The Washington Post does a expose’ on the nation’s first President that doesn’t quite fit with the grade school history books…
And it it IS scary about how little has change in the Republic after 200 years…
Seven years later, toward the end of his second term, he was so disliked that the House voted against adjourning for 30 minutes to wish him well on his birthday.
Nowadays, Washington’s birthday is officially recognized, but when he was alive, his legacy was very nearly ruined by his presidency. Historian Alexis Coe describes how and why in her new book, “You Never Forget Your First: A Biography of George Washington.”
It cannot be overstated how much Washington did not want to be president. Years before, he had been so excited to be general at the beginning of the Revolutionary War that he showed up to the Second Continental Congress in uniform. It wasn’t so with the presidency. When news of his election reached him in the spring of 1789, he told Henry Knox, “My movements to the chair of Government will be accompanied with feelings not unlike those of a culprit who is going to the place of his execution.”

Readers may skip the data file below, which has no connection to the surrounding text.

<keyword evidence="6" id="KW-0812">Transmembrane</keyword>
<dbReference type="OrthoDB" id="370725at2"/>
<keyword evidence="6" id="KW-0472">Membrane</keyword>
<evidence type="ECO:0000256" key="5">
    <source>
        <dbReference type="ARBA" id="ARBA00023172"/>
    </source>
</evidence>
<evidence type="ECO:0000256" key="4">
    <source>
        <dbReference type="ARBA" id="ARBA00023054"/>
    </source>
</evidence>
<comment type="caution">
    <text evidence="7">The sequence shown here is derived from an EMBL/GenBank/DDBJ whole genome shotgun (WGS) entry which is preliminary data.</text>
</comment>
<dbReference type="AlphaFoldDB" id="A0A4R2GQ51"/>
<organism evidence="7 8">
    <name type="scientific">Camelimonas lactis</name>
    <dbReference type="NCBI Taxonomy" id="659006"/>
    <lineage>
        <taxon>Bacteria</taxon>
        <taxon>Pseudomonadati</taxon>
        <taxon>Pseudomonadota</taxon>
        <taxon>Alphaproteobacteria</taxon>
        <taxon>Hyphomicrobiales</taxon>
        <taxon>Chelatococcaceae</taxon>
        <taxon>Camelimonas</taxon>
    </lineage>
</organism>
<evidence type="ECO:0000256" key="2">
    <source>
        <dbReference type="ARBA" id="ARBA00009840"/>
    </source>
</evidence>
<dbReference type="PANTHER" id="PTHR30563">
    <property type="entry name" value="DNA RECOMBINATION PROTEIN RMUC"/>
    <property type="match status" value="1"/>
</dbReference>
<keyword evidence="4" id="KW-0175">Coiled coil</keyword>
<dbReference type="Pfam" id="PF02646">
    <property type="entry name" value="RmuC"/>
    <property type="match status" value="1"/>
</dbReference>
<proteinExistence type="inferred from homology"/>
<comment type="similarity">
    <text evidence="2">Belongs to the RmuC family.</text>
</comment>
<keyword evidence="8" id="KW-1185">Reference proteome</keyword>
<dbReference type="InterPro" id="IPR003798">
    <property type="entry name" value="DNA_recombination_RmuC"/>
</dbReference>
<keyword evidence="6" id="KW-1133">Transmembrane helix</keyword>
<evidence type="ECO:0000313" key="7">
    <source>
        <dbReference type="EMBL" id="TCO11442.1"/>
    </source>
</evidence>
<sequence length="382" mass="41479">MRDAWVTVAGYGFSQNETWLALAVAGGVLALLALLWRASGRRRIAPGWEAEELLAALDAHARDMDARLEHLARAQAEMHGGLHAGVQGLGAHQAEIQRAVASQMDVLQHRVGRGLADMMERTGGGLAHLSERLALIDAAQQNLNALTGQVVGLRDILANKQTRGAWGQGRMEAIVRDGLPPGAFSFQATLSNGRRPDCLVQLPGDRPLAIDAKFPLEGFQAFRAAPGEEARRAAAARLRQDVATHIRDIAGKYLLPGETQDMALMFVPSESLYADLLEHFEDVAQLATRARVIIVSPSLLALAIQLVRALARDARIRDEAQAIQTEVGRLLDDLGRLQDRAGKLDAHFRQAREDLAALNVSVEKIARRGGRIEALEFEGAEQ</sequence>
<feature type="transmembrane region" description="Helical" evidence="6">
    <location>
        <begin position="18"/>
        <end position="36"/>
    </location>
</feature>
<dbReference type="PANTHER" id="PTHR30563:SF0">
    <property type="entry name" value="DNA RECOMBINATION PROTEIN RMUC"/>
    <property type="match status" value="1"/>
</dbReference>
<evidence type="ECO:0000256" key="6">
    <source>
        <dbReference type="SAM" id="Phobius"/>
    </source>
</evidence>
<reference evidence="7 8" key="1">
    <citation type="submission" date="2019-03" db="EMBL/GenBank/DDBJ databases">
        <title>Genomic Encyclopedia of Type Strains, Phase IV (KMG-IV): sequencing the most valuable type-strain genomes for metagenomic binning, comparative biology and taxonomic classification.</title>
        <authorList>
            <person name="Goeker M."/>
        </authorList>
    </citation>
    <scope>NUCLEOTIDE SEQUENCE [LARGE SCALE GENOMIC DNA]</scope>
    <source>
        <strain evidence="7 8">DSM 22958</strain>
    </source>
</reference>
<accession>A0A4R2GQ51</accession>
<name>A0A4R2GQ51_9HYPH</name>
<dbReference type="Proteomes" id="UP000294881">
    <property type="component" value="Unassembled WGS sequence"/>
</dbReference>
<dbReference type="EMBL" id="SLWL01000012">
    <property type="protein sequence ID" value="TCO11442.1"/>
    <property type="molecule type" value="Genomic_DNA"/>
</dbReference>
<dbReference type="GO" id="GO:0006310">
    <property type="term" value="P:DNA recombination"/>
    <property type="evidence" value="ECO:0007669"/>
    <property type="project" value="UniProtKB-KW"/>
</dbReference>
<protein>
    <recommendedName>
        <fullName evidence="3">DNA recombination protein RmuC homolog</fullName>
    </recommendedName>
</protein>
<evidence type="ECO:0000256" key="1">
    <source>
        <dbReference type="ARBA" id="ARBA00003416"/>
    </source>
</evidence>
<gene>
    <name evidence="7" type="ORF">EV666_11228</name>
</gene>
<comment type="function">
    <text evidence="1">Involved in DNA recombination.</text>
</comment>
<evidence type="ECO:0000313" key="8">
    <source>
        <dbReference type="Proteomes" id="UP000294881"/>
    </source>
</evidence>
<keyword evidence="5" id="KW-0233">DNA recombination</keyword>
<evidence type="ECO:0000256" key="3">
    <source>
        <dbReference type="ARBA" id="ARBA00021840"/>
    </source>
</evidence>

“He had every reason to stay home as far as his personal preferences, what his wife wanted and his position in the world,” Coe recently told The Washington Post. “He had everything to lose by going into the presidency. And in some ways, he did.”
The first big problem was how frequently he was caught in the middle of infighting between the two nascent political parties, the Federalists and the Democratic-Republicans. His Cabinet members were split between the two, and the infighting did not stay behind closed doors. Secretary of State Thomas Jefferson funded a newspaper that criticized Washington’s every move, while Treasury Secretary Alexander Hamilton wrote under a pseudonym for a pro-Washington paper.
Long before MSNBC vs. Fox News, it was the National Gazette vs. the Gazette of the United States. “Neither publication bothered with the pretense of objectivity,” Coe writes. No articles “were fact-checked, and everything, including personal lives, was fair game.”
Although Washington never declared a party affiliation, only Federalists remained in his administration in his second term.
And that second term, which he had to be persuaded to even bother with, was when things got really bad….